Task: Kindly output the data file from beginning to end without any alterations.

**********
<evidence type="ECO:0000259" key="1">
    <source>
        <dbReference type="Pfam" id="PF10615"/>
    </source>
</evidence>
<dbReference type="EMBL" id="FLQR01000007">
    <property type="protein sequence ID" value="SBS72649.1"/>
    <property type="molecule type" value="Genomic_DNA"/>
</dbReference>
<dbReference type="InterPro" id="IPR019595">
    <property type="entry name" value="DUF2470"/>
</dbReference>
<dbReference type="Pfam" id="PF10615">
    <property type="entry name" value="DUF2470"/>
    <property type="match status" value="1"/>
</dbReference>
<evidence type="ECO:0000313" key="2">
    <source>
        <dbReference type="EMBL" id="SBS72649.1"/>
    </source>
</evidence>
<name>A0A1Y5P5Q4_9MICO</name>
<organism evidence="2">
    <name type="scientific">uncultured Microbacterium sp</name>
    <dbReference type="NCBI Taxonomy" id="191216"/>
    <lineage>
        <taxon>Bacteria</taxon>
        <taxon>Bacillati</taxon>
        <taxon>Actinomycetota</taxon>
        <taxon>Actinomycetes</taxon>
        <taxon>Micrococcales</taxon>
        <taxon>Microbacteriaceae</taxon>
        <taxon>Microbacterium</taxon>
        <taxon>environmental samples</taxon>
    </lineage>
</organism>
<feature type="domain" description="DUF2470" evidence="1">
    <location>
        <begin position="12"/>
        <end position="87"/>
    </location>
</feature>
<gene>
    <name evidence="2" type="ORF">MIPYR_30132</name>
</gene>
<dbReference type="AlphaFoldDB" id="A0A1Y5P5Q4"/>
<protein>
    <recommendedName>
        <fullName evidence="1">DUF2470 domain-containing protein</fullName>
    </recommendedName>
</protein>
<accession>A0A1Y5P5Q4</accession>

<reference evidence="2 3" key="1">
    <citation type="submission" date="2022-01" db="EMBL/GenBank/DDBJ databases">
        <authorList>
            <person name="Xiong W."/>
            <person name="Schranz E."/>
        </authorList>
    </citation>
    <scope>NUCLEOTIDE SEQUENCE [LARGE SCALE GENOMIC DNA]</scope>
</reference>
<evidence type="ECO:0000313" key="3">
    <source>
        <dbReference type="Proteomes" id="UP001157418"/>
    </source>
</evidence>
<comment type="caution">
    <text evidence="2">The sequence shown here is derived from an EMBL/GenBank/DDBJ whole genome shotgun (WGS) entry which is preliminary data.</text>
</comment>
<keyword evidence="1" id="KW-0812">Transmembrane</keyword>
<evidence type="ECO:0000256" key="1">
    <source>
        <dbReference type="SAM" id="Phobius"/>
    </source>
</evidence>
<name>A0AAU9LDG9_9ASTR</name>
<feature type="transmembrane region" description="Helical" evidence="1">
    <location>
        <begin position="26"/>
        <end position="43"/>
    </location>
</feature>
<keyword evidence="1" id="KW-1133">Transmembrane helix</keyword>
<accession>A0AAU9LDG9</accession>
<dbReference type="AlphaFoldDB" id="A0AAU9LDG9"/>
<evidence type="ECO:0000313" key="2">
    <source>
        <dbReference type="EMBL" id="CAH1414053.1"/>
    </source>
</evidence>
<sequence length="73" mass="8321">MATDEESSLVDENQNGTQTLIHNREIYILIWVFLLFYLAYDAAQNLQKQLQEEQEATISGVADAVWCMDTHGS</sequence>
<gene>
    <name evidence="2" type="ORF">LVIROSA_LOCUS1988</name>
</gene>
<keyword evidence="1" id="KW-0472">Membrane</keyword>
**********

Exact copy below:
<evidence type="ECO:0000259" key="1">
    <source>
        <dbReference type="Pfam" id="PF10615"/>
    </source>
</evidence>
<dbReference type="EMBL" id="FLQR01000007">
    <property type="protein sequence ID" value="SBS72649.1"/>
    <property type="molecule type" value="Genomic_DNA"/>
</dbReference>
<dbReference type="InterPro" id="IPR019595">
    <property type="entry name" value="DUF2470"/>
</dbReference>
<dbReference type="Pfam" id="PF10615">
    <property type="entry name" value="DUF2470"/>
    <property type="match status" value="1"/>
</dbReference>
<evidence type="ECO:0000313" key="2">
    <source>
        <dbReference type="EMBL" id="SBS72649.1"/>
    </source>
</evidence>
<name>A0A1Y5P5Q4_9MICO</name>
<organism evidence="2">
    <name type="scientific">uncultured Microbacterium sp</name>
    <dbReference type="NCBI Taxonomy" id="191216"/>
    <lineage>
        <taxon>Bacteria</taxon>
        <taxon>Bacillati</taxon>
        <taxon>Actinomycetota</taxon>
        <taxon>Actinomycetes</taxon>
        <taxon>Micrococcales</taxon>
        <taxon>Microbacteriaceae</taxon>
        <taxon>Microbacterium</taxon>
        <taxon>environmental samples</taxon>
    </lineage>
</organism>
<feature type="domain" description="DUF2470" evidence="1">
    <location>
        <begin position="12"/>
        <end position="87"/>
    </location>
</feature>
<gene>
    <name evidence="2" type="ORF">MIPYR_30132</name>
</gene>
<dbReference type="AlphaFoldDB" id="A0A1Y5P5Q4"/>
<protein>
    <recommendedName>
        <fullName evidence="1">DUF2470 domain-containing protein</fullName>
    </recommendedName>
</protein>
<accession>A0A1Y5P5Q4</accession>

<reference evidence="2 3" key="1">
    <citation type="submission" date="2022-01" db="EMBL/GenBank/DDBJ databases">
        <authorList>
            <person name="Xiong W."/>
            <person name="Schranz E."/>
        </authorList>
    </citation>
    <scope>NUCLEOTIDE SEQUENCE [LARGE SCALE GENOMIC DNA]</scope>
</reference>
<evidence type="ECO:0000313" key="3">
    <source>
        <dbReference type="Proteomes" id="UP001157418"/>
    </source>
</evidence>
<comment type="caution">
    <text evidence="2">The sequence shown here is derived from an EMBL/GenBank/DDBJ whole genome shotgun (WGS) entry which is preliminary data.</text>
</comment>
<keyword evidence="1" id="KW-0812">Transmembrane</keyword>
<evidence type="ECO:0000256" key="1">
    <source>
        <dbReference type="SAM" id="Phobius"/>
    </source>
</evidence>
<name>A0AAU9LDG9_9ASTR</name>
<feature type="transmembrane region" description="Helical" evidence="1">
    <location>
        <begin position="26"/>
        <end position="43"/>
    </location>
</feature>
<keyword evidence="1" id="KW-1133">Transmembrane helix</keyword>
<accession>A0AAU9LDG9</accession>
<dbReference type="AlphaFoldDB" id="A0AAU9LDG9"/>
<evidence type="ECO:0000313" key="2">
    <source>
        <dbReference type="EMBL" id="CAH1414053.1"/>
    </source>
</evidence>
<sequence length="73" mass="8321">MATDEESSLVDENQNGTQTLIHNREIYILIWVFLLFYLAYDAAQNLQKQLQEEQEATISGVADAVWCMDTHGS</sequence>
<gene>
    <name evidence="2" type="ORF">LVIROSA_LOCUS1988</name>
</gene>
<keyword evidence="1" id="KW-0472">Membrane</keyword>